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Shehadeh v. United States

May 5, 2006


The opinion of the court was delivered by: Murphy, Chief District Judge


This matter is before the Court on Petitioner's motion under 28 U.S.C. § 2255 to vacate, set aside, or correct sentence. This motion was filed by Petitioner, pro se, and the Government has not been ordered to respond. For the reasons set forth below, the motion is summarily denied.

Petitioner's criminal case originally was assigned to the Honorable J. Phil Gilbert. On April 28, 2004, Petitioner pleaded guilty, without a plea agreement, to one count of making a threatening communication in violation of 18 U.S.C. § 844(e). Specifically, Petitioner pleaded guilty to threatening to use an explosive to destroy a building at Southern Illinois University in Carbondale, Illinois. On July 30, 2004, Petitioner was sentenced to a term of imprisonment of time-served (97 days), three years of supervised release, a $1,000 fine, and a $100 special assessment. The conditions of supervised release were modified in an amended judgment on September 29, 2004. A motion and amended motion to revoke Petitioner's supervised release were filed, and Judge Gilbert granted the petition for an arrest warrant to issue thereon. Thereafter, Judge Gilbert recused from the criminal case, and it was assigned to the undersigned for further proceedings. This Court revoked Petitioner's supervised release on November 29, 2004, and sentenced Petitioner to three months imprisonment followed by three years supervised release. On December 20, 2004, Petitioner appealed the judgment revoking supervised release, and on May 13, 2005, the Court of Appeals allowed Petitioner to dismiss the appeal. On June 6, 2005, Petitioner filed the instant motion under § 2255.*fn1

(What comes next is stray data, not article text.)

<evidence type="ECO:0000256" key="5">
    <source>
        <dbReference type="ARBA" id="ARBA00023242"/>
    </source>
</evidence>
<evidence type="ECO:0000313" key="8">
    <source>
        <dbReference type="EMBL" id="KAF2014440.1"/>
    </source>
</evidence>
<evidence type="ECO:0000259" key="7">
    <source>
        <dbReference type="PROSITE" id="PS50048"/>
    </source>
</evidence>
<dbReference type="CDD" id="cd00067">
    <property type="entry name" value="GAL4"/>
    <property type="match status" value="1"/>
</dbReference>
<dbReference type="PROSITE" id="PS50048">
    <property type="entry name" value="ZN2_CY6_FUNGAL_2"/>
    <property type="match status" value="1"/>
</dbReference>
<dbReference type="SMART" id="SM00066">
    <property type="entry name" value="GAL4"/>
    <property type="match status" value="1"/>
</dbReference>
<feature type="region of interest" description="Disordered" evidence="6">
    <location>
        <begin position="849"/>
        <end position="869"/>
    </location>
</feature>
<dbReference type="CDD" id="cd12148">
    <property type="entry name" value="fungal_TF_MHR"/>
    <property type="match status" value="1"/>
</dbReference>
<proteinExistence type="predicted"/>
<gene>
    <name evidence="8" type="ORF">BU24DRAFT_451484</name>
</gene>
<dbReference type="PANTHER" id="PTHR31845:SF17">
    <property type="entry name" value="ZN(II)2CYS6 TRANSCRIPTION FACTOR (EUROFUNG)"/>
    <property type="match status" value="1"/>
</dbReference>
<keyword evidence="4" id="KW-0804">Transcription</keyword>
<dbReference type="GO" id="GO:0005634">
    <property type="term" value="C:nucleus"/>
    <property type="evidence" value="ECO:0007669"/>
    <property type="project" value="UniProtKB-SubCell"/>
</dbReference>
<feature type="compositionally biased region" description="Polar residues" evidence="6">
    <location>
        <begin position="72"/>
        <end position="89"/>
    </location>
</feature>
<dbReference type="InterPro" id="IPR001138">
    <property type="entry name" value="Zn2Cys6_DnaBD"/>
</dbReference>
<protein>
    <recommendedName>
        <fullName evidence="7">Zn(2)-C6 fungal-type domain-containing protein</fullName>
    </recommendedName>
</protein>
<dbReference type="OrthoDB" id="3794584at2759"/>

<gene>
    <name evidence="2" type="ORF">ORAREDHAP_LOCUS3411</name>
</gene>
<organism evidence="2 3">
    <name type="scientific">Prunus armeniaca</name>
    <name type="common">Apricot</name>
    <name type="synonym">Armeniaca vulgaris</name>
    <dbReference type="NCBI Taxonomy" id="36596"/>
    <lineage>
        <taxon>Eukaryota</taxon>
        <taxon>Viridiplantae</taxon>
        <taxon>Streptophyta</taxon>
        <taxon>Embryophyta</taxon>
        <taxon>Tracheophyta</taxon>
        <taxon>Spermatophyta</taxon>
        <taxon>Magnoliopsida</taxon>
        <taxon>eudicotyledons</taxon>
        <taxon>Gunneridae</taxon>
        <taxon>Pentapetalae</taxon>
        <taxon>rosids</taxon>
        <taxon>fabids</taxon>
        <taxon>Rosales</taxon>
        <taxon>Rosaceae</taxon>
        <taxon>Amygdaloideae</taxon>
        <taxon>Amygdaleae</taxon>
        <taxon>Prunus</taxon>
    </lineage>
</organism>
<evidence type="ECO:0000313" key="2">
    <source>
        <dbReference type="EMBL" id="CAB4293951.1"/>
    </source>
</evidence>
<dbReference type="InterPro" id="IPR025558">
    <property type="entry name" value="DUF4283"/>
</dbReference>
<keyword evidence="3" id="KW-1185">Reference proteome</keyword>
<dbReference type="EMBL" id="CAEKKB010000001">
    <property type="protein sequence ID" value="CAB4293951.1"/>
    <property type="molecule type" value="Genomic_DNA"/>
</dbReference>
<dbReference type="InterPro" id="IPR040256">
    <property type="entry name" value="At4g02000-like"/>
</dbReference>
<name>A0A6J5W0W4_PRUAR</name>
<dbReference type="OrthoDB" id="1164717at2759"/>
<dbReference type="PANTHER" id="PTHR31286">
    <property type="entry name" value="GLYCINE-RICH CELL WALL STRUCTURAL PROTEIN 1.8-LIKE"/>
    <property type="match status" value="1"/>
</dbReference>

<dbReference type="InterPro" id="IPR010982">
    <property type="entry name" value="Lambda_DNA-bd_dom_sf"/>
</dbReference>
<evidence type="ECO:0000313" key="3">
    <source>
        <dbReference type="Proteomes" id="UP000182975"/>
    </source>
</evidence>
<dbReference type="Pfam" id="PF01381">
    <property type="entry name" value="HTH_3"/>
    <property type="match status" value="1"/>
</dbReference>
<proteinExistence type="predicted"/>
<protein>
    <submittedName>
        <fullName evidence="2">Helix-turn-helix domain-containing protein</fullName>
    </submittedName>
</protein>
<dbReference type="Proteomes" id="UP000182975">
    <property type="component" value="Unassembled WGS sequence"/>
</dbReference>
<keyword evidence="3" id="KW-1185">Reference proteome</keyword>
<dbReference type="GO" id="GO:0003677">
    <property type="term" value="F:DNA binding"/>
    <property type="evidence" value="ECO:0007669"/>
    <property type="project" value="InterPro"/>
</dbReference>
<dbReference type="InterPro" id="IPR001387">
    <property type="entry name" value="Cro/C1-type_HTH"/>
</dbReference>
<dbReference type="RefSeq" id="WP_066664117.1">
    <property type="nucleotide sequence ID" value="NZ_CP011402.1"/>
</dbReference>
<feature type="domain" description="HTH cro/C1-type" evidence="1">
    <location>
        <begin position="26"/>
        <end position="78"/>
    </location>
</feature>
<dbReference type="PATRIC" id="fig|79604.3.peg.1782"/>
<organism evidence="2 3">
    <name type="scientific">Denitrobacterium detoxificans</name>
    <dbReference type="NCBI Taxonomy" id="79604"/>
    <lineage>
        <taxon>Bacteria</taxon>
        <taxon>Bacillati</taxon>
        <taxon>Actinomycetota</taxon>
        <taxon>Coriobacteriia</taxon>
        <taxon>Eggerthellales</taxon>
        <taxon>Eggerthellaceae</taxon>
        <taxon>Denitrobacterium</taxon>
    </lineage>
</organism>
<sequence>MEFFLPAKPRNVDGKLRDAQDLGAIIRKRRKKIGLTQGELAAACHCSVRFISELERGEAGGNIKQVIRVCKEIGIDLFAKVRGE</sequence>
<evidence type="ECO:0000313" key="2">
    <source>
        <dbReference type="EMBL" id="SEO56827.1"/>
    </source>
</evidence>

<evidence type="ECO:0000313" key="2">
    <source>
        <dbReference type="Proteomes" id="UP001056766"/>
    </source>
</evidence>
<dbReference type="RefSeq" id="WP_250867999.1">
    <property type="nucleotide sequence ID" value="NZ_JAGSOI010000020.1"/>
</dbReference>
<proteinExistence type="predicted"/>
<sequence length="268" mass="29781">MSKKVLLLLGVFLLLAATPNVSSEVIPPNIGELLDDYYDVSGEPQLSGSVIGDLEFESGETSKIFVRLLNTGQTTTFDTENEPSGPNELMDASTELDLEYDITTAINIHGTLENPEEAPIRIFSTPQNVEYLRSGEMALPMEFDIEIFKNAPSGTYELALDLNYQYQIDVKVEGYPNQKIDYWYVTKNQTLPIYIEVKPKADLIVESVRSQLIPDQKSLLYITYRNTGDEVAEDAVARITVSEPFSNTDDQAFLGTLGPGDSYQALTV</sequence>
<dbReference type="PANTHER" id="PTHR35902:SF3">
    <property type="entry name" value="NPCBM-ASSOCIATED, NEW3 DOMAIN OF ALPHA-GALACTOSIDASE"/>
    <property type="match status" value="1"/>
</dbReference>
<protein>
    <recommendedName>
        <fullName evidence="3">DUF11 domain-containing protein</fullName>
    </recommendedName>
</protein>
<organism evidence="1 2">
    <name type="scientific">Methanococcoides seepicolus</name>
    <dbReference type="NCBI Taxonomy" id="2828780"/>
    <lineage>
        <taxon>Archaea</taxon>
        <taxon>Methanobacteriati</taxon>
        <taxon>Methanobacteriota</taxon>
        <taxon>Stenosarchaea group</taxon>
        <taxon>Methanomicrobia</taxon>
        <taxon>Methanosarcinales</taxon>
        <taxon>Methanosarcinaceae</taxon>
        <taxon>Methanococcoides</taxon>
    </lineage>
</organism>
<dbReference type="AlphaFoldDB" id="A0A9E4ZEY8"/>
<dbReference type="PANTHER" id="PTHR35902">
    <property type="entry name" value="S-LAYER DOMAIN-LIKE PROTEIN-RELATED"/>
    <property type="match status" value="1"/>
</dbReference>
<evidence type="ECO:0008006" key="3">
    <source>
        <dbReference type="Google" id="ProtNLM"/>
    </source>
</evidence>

The standard for § 2255 relief is well-settled.